[HARDWARE] Cost of crunching (was: Mac Questions)

John L. Bass jbass at dmsd.com
Mon Mar 18 12:49:04 EST 2002


George Mogiljansky <mogil_jan at sympatico.ca> writes:

	Forgive my ignorance, but isn't bandwidth associated/proportional at some
	stage with energy consumption? And isn't increased bandwith requirement
	associated with high speed/cable access?

Only if the tecnology is the same. Here it isn't, we have a very old and power
wasteful analog current mode local loop in most cases - and very low power,
high speed RF connection as the other case.  If you look at the energy per bit
on the local loop for DSL vx analog modem, analog is several orders of magnitude
higher. The DC energy while off hook, is lost in the copper pair resistance
to carry the relatively large current thru miles of small gauge wire.

The power per bit in your analog dialup line, is probably one to two orders of
magnitude higher than the aggregate power per bit for the entire rest of the
"bit's life" as it transitions over high speed digital voice lines to the ISP,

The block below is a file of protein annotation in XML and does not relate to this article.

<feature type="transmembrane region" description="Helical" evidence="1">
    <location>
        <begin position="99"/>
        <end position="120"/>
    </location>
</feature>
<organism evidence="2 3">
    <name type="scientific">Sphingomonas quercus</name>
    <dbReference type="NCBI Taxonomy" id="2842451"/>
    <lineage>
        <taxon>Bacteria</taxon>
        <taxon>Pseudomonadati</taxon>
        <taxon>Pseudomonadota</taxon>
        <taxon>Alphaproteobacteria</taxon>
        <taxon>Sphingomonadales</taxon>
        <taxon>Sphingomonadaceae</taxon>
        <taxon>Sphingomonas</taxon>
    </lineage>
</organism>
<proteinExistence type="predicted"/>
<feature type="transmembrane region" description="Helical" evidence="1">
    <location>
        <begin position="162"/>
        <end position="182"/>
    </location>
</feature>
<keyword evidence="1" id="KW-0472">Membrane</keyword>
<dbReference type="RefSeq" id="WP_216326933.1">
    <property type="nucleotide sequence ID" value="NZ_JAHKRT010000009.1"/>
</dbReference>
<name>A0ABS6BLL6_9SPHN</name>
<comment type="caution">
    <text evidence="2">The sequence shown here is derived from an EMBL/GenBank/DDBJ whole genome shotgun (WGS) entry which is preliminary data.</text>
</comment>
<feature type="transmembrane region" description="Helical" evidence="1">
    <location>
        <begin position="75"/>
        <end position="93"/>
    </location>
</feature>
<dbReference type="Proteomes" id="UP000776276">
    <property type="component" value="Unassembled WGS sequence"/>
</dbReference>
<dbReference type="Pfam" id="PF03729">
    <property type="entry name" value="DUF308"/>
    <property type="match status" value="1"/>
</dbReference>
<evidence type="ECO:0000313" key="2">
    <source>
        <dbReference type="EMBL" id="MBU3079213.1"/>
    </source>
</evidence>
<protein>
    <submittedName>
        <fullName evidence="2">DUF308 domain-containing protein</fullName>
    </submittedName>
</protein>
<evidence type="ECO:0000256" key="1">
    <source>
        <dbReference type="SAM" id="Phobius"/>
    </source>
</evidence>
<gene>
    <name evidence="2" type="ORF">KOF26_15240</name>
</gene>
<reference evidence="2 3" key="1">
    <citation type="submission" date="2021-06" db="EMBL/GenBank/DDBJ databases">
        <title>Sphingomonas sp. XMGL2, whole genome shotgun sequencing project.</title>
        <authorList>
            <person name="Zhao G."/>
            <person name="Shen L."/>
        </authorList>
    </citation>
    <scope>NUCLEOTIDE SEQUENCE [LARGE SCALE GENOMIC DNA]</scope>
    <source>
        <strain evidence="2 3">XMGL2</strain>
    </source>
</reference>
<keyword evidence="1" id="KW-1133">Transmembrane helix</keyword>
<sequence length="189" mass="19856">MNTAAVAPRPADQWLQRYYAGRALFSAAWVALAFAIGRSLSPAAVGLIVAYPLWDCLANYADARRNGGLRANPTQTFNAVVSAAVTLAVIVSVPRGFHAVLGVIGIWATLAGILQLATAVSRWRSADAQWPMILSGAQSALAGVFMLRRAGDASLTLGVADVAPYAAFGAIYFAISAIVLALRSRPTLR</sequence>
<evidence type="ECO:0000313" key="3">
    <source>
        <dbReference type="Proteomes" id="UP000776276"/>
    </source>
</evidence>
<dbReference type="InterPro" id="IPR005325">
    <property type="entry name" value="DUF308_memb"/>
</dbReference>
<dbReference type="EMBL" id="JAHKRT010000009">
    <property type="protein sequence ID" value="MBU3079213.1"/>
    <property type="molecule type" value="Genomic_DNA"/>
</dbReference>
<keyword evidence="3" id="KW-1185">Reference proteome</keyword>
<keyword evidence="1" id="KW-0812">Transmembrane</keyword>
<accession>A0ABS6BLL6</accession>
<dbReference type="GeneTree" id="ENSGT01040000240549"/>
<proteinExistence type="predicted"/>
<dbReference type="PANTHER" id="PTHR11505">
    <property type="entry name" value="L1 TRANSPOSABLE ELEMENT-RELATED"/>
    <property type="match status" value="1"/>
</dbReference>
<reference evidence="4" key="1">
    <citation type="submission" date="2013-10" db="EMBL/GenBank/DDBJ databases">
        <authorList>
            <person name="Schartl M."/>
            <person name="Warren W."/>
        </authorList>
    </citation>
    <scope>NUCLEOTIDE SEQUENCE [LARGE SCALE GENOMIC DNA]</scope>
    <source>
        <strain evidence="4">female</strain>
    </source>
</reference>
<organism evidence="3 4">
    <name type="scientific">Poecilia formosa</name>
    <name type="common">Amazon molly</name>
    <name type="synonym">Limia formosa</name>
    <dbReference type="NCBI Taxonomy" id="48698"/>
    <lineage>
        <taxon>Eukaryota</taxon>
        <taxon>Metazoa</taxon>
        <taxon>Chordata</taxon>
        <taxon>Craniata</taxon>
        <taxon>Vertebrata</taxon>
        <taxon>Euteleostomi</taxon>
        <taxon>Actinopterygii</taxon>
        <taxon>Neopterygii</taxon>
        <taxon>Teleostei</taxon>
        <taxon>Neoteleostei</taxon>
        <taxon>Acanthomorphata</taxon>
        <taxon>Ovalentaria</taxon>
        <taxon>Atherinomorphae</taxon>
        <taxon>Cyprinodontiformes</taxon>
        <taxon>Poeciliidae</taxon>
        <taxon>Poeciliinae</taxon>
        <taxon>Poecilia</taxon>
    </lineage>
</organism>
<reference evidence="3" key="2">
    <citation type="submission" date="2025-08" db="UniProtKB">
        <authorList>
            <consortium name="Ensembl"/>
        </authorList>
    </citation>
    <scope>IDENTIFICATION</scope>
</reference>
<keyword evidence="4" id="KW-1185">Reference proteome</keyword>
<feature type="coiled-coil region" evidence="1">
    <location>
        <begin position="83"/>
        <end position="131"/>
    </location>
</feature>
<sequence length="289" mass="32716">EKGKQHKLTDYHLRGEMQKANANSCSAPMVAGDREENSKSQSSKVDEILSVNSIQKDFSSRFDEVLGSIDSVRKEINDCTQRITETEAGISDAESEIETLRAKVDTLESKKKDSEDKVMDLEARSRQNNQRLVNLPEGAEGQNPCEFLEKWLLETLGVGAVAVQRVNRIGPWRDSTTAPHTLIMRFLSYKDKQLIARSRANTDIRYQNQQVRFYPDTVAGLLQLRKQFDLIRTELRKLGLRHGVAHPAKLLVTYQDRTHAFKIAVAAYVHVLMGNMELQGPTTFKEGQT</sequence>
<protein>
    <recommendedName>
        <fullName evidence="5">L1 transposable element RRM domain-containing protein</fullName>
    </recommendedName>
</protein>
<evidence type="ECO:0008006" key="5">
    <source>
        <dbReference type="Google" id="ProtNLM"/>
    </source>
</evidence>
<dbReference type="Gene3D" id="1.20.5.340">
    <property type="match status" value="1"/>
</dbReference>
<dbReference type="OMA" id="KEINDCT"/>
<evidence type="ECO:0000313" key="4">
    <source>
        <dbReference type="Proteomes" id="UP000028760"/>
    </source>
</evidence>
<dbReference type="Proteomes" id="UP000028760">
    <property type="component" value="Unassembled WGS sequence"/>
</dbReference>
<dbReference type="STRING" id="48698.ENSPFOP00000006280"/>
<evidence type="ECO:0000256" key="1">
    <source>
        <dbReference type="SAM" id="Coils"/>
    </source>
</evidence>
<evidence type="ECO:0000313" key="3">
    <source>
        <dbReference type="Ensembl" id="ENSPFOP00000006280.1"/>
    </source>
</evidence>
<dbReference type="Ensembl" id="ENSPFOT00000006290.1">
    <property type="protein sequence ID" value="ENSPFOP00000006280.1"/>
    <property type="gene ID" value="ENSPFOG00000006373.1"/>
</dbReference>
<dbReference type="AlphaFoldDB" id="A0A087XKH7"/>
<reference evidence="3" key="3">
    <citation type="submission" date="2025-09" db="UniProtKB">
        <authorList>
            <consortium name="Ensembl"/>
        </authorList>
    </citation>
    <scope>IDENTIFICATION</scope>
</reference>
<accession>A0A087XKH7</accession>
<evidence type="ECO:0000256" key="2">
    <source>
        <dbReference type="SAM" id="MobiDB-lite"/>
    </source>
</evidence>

and high speed digital packet lines over the internet. 

The same issues are true inside older low speed computers processing Dnet
blocks. The power per bit is lots higher for older large feature CPU's
used just 5 years ago, in comparison to very small feature CPU's used
today at the same or higher frequency. That's why the power efficiency in
Thord's numbers are two orders of magnitude better for the two faster systems
in comparison to the 486 machine at nearly the same power.  The 486 burns
113W to crunch at 0.093 MKeys/s, and the faster machines burn 117W and 115W
to crunch 2.5 and 3.4 Mkeys/s.

The LCIII that started this thread is half the power, and one third the
performance of the 486 Thord tested ... significantly worse power efficiency.
My position is that these marginal machines are wasting huge amounts of
power for almost no benifit - We as the Dnet community should suggest that
they just get turned off.

John
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